Diagnosis: Carrion’s disease – eruptive phase (verruga peruana)

Images for Case 2023-09
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Discussion: Warthin-Starry silver stain of a skin biopsy taken at one of the lower limb lesions showed a reactive epidermis with nodular aggregates of histiocytes and endothelial cells, and scanty dark, curved bacilli (Image D) and a diagnosis of the eruptive phase of Carrion’s disease, known also as “verruga peruana” was made.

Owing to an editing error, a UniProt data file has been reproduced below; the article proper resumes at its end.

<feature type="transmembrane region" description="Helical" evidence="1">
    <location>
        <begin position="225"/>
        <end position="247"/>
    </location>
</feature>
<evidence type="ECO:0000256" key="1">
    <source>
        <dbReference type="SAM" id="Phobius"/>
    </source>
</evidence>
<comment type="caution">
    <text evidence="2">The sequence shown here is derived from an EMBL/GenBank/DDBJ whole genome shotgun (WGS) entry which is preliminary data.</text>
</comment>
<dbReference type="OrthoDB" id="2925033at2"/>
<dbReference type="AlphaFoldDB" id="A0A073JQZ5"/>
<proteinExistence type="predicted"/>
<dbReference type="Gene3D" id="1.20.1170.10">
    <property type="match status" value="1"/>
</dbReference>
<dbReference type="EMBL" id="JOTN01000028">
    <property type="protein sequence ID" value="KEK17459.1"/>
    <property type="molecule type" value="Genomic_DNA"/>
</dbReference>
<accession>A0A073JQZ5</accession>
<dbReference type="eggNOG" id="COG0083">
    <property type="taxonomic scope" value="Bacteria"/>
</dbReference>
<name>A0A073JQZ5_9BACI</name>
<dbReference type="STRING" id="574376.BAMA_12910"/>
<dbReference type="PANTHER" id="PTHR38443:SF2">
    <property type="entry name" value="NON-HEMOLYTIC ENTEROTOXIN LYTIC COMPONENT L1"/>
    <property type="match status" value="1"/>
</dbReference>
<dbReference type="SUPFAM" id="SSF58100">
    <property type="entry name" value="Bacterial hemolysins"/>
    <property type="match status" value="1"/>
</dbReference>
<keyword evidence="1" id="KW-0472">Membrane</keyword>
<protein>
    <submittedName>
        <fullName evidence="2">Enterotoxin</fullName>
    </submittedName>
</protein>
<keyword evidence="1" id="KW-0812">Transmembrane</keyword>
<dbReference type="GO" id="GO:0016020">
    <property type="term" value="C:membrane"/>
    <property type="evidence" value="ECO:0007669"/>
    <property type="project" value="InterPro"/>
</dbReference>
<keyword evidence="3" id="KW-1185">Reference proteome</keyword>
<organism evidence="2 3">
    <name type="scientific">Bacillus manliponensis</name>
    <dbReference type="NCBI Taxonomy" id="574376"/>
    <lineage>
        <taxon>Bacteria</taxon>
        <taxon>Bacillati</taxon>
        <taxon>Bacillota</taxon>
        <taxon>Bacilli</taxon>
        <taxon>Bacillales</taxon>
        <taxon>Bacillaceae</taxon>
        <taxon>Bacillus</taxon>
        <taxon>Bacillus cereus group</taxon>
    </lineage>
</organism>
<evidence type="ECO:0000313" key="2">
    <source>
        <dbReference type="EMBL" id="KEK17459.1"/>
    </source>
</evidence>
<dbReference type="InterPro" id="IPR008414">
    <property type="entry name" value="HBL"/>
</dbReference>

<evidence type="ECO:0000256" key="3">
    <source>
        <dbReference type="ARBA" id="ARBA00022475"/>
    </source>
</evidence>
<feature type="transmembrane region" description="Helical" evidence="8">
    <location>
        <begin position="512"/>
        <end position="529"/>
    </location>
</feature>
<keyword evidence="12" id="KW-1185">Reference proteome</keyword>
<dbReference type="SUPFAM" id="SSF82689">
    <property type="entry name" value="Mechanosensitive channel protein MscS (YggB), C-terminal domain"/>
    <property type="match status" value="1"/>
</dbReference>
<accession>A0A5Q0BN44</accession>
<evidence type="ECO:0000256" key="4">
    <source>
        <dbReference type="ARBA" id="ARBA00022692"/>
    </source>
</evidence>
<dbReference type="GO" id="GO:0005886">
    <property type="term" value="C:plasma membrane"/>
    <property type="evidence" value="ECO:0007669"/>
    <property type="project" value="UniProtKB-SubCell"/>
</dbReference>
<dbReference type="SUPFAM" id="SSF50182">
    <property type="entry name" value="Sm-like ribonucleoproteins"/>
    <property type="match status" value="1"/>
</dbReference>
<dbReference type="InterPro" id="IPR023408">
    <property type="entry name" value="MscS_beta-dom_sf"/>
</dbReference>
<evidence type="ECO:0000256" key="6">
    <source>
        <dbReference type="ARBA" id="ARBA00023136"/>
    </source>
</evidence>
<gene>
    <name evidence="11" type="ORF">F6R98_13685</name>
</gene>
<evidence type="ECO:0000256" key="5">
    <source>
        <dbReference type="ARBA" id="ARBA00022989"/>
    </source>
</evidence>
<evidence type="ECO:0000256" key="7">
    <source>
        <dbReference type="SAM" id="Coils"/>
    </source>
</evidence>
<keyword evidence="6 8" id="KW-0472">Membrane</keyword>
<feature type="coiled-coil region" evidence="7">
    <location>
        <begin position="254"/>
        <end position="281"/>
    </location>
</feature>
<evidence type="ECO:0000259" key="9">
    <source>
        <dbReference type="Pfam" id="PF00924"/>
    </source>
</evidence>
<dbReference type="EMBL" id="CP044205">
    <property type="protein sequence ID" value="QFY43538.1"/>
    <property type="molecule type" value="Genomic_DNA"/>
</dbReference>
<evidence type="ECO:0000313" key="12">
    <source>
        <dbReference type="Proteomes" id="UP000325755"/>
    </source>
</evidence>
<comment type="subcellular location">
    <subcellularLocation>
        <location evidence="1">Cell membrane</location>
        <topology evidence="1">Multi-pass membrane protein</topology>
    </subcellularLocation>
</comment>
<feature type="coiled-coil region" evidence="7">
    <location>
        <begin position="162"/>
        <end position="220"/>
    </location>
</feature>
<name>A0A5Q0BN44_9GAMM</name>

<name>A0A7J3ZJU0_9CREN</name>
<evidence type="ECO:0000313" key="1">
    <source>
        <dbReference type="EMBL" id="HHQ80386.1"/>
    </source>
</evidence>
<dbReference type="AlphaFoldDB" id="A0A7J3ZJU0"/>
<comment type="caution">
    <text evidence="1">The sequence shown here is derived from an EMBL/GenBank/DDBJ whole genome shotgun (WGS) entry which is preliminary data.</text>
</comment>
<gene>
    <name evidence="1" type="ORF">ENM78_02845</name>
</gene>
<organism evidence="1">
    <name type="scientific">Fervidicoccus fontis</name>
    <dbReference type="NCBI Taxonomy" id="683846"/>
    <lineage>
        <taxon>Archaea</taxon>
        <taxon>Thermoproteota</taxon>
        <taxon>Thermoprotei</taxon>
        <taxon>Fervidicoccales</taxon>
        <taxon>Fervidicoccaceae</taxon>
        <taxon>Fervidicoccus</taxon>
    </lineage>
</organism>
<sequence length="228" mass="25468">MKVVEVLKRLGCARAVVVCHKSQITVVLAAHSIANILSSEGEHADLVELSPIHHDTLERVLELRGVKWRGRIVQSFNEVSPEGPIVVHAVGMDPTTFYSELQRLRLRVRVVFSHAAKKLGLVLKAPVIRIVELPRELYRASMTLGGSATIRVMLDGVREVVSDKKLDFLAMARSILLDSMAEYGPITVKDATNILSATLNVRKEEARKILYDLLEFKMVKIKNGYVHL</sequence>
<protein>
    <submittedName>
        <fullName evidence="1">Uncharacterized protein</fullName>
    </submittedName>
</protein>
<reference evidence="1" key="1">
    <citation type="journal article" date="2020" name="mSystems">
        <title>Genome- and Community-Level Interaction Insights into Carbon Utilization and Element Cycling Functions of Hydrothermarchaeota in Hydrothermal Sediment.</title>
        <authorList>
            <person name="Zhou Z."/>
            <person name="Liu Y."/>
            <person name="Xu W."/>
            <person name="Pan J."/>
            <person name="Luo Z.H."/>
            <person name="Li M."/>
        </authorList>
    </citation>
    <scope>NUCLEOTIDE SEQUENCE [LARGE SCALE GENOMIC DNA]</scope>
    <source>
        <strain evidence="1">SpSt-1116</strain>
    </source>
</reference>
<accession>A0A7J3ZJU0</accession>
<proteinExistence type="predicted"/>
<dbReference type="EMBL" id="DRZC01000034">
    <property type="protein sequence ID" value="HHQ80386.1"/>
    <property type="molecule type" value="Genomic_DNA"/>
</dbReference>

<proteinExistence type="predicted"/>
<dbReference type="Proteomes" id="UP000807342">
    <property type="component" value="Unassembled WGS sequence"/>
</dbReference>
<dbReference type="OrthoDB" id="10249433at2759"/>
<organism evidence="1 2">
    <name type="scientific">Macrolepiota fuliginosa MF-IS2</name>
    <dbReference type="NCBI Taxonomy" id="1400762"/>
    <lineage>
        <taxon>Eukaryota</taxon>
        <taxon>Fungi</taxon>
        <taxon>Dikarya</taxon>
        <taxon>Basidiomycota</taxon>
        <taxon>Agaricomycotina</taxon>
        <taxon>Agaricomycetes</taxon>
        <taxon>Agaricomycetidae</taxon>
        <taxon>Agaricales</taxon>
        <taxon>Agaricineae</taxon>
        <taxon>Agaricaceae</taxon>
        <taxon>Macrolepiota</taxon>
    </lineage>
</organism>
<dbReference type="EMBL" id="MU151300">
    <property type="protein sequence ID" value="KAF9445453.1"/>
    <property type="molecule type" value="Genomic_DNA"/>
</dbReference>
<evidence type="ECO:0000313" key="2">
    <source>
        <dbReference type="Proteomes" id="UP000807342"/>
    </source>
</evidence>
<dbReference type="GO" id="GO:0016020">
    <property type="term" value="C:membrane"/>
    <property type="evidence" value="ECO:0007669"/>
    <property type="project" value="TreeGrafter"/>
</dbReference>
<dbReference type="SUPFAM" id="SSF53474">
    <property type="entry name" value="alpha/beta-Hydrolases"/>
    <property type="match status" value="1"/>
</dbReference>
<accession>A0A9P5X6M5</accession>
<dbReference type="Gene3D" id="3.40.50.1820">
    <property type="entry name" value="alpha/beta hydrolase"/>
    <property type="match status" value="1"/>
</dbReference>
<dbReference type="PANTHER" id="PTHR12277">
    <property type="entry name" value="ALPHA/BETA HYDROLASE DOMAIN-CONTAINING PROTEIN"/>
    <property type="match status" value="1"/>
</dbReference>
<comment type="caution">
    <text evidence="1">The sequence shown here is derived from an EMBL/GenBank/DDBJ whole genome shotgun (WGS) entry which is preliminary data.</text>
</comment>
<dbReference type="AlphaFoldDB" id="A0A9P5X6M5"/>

Carrion’s disease is a vector-borne disease that is endemic in some areas of the highlands in Peru, Colombia, and Ecuador at altitudes between 500-3200 meters where Lutzomyia spp sandflies are present, though El Niño and climate change may favorably affect vectors and change the geographic distribution of the disease1. Carrion’s disease is caused by some species of Bartonella, including B. bacilliformis and the more recently described B. ancashi2. It is typically described as a biphasic illness starting with a febrile phase known as Oroya fever and then followed by a chronic secondary eruptive phase, known as verruga peruana, in which nodular skin lesions appear. However, as is illustrated in the presented case, not all cases of verruga peruana are preceded by a febrile illness. One study conducted in the highlands in Ancash in Peru found that about 11% of cases of Bartonellosis presented with Oroya fever (particularly in individuals without immunity), 37% with verruga peruana and a history of recent fever, 32% with verruga without recent fever, and 21% with asymptomatic infection3. The presentation of verruga without a history of Oroya fever may be due to immunity from previous infections, but there is currently no evidence demonstrating this.